With the advent of new and troubling climatic phenomena, governments and international organizations all across the world are scrambling for solutions to the increasing carbon and GHG content in the atmosphere. The spillover of this is being felt in the marine industry as well, such as IMO’s 2030 and 2050 goals. Methanol is shaping up to become a promising alternative fuel, as it ticks most of the boxes that shipping operators desire in a fuel of the future. And acceptability of methanol is increasing probably due to the consideration that a perfect fuel that solves all our problems may never be discovered in time.
What Boxes Does Methanol Tick on the Perfect Fuel List?
Methanol has many things going for it but indisputably the most important factor in its favor is the maturity of the technology in handling methanol. Methanol has many uses in production and manufacturing other than it being used as a fuel, such as being used in the production of polymers namely, plastics, paints, varnishes, and cleaning products. All this has put methanol on the list of top 5 transported commodities in the world already, with a remarkable base of knowledge regarding the handling and transport of methanol present. This is a considerable edge over competitors such as Hydrogen and electricity used to drive ships as there is a well-developed infrastructure and supply chain already available for the production and transport of methanol.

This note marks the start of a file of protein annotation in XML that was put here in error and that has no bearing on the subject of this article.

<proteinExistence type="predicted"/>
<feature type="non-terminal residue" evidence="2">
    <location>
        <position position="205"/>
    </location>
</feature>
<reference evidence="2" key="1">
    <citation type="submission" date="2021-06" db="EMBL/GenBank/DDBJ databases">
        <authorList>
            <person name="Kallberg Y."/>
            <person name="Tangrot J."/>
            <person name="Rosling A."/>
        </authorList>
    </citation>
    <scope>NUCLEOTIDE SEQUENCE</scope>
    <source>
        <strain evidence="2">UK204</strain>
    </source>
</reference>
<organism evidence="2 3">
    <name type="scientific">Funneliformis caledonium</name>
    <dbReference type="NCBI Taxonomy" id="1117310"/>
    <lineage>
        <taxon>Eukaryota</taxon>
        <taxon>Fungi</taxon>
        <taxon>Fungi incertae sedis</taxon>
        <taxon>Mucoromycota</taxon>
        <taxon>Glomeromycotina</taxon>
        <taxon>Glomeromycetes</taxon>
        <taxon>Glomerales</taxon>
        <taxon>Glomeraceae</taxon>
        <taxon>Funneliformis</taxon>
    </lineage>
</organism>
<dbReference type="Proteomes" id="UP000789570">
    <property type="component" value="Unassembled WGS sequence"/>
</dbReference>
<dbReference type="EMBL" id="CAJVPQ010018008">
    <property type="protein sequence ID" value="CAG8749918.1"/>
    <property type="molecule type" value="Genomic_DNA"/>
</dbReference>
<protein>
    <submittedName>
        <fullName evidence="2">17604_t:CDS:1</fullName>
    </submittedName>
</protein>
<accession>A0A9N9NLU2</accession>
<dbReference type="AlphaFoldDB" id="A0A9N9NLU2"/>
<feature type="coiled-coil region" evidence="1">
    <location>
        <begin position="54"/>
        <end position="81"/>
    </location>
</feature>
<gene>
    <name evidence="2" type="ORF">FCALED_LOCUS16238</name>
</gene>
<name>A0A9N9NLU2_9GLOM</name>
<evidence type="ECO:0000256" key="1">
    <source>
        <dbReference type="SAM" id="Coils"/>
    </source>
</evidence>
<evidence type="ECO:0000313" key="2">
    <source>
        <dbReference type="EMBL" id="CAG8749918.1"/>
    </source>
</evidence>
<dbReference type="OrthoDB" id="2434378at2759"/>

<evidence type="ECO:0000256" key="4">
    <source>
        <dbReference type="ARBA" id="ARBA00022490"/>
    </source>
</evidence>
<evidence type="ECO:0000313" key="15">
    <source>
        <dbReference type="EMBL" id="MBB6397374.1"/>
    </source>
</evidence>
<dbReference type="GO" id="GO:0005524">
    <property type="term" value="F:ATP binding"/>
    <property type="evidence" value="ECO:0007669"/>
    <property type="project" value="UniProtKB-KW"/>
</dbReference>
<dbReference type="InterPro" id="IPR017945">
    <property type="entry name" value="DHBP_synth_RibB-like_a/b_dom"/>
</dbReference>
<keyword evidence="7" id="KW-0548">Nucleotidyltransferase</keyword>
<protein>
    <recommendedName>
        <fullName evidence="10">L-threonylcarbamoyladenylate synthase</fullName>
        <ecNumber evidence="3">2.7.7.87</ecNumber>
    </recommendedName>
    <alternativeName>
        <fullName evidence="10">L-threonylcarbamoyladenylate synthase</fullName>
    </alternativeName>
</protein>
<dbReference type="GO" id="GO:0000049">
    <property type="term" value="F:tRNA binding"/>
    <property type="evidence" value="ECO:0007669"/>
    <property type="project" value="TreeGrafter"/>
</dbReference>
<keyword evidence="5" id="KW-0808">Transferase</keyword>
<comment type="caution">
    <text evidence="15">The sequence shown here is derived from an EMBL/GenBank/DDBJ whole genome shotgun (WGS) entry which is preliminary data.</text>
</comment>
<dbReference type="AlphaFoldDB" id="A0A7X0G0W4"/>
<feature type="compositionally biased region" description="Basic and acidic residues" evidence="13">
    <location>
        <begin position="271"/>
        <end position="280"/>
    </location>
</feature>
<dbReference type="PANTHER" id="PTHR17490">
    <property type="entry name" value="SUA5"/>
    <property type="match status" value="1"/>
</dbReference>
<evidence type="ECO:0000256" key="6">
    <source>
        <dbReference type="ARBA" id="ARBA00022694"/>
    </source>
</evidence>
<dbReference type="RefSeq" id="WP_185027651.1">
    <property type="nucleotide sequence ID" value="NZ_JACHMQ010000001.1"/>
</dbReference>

Port resilience is described as the capacity of ports to anticipate and respond to changing situations, as well as to survive and/or quickly recover from disruptions, with the goal of preserving the sustainability of operations and flow of cargo to, from, and through ports.
Due to the multitude of interdependencies inherent in supply chains, the breakdown of any node in the network can have an immediate impact on demographics, their safety, and well-being, as well as on the regional economy and its enterprises.
Have you recently tried to buy a computer, Peloton exercise bike or new furniture? If so, you may well have experienced an unexpectedly delayed delivery. You’d be in the same boat as millions of other consumers and corporate buyers in the western world. Though your order may have been stuck in one of the many thousands of containers on the Ever Given, the ship held up in the Suez Canal for months, the most likely reason for delayed deliveries is the global shortage of containers. The metal boxes that make global trade possible are in very short supply – with a domino effect on supply chains worldwide. And it all began with the COVID-19 pandemic.